So, between a qualified white artist and a qualified black artist, who should be chosen to work on a play that depicts the life of black characters? If you consider how race brings along with it unique cultural and psychological experiences that can only be truly understood from the inside, then the African-American artist would be the better choice because he or she would have a tangible insight into the world of the play. In this hypothetical situation, I use the term “artist” and not “actor” because the question of racial qualification extends to the production team as well as to the acting ensemble.
The need for better racial representation on-stage is evident. This is especially true for Chicago where the White, Black, and Hispanic populations each make up roughly a third of the city’s total population and yet around 80% of Chicago’s professional actors are white according to a 2006-2010 American Community Survey conducted by the U.S. Census Bureau (see charts below). However, the fact that directors, producers, designers, playwrights and other theatre professionals of color are also under-represented by a similar percentage is rarely given the same attention. Why should the race of production team members matter if they can’t be seen on stage?
Representation is more than displaying a diversity of race and gender. It is also about presenting the different cultures and mind-sets that accompany that diversity. In order to accurately portray a specific cultural experience, you need a team of artists behind the production who are the most familiar with that experience. Artists should be able to voice their own stories through their work, whether it is acting or managing or dramaturging.
Charts by Rachel Perzynski. Source: U.S. Census Bureau.
However, I acknowledge that the world of academia runs on a different set of rules. Although The Theatre School strives for diversity among its students, the fact remains that there is currently no African-American dramaturg student enrolled at DePaul. Therefore, my assignment to Joe Turner theoretically did not take away the opportunity for a qualified black dramaturg to contribute their voice to the production. Nevertheless, the question remains: How can I possibly do the play justice? While this question may apply to any production, it gains prominence when dealing with a play outside one’s physical sphere of experience. Even though the following list is in no way a comprehensive answer, it provides a starting point for dramaturgs and other artists in a situation like mine.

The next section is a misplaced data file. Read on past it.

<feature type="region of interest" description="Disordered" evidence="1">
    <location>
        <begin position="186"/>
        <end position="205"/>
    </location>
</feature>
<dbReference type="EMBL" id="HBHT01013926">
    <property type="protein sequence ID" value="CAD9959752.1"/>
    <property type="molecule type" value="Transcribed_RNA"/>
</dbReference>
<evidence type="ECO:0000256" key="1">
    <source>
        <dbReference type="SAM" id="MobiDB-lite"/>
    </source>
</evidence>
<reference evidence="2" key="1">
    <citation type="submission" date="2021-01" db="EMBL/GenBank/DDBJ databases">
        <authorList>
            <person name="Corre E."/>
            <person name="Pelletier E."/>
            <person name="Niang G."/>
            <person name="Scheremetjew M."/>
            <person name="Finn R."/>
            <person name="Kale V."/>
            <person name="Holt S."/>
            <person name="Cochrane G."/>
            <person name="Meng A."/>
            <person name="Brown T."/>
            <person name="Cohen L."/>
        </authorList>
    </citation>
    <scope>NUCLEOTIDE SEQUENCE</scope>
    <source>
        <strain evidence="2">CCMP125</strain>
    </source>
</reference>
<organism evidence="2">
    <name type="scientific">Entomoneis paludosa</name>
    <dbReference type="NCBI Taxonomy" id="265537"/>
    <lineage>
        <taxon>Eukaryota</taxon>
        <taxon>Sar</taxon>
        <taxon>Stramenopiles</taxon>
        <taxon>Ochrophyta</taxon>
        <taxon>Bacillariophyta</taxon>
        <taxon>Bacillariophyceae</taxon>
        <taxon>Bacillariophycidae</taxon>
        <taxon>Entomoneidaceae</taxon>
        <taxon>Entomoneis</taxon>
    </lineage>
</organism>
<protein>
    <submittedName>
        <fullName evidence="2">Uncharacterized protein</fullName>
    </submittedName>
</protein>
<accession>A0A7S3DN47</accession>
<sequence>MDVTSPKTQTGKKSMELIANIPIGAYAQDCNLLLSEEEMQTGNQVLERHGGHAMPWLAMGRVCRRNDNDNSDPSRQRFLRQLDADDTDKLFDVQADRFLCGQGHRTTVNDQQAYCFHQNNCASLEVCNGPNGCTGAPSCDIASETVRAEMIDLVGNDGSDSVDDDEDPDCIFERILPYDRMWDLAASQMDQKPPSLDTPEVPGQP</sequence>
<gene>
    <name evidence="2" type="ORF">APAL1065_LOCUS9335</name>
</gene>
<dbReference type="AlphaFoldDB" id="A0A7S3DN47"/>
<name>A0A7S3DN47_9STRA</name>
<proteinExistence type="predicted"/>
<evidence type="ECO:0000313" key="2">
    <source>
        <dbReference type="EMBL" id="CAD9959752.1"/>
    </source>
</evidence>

- Read history.
When I asked Griffin for her advice, she suggested: “Read history if you feel insecure about understanding a different culture. Read their history.”
- Discover what topics you don’t have authority over.
Because I do not understand what it is like to walk around in the world with dark skin, I do not have authority over the day-to-day experiences of the characters, including the effects of racism.
3. Be aware of your own biases.
As a dramaturg, I must be particularly mindful of how my background influences my research and the questions that I ask. Because I was raised Catholic, it was natural for me to pick up on the Biblical allusions in Joe Turner. However, I knew that African spirituality—specifically of the Yoruba people—was a major influence for Wilson. Therefore, I acknowledged the duality between the two religions, but focused my research on Yoruba deities and practices.
- Sympathize and empathize.
Without approaching another’s history with empathy, you can miss the implications of historical facts. During a dramaturgical read-through of the script, I presented the etymological origins of the Juba, a polyrhythmic dance performed by African-Americans in post-slavery times. One such origin referred to the song that plantation slaves would sing to mentally prepare themselves to eat their allotted slop, or mixture of leftovers. To my surprise, the cast reacted with shock and horror. I did not realize how different this juba was from the joyful celebration in the play because I forgot to consider the emotional implications.
- Be receptive to the input of others.
Throughout the process, I have tried to open myself up to the ideas and insights of both the members of the cast and of the production team. Theatre is a collaboration and we have a lot to learn from one another.
My situation provides as a case study for a larger ethical question: are there some plays we shouldn’t work on? If we only produce work that represents us, and the majority of theatre professionals who are able to find work are white, then the canon of work produced would be very limited. We must, on one hand, be willing to expand our knowledge of other cultures and experiences. On the other, we should not tell someone else’s story if they are available to tell it themselves.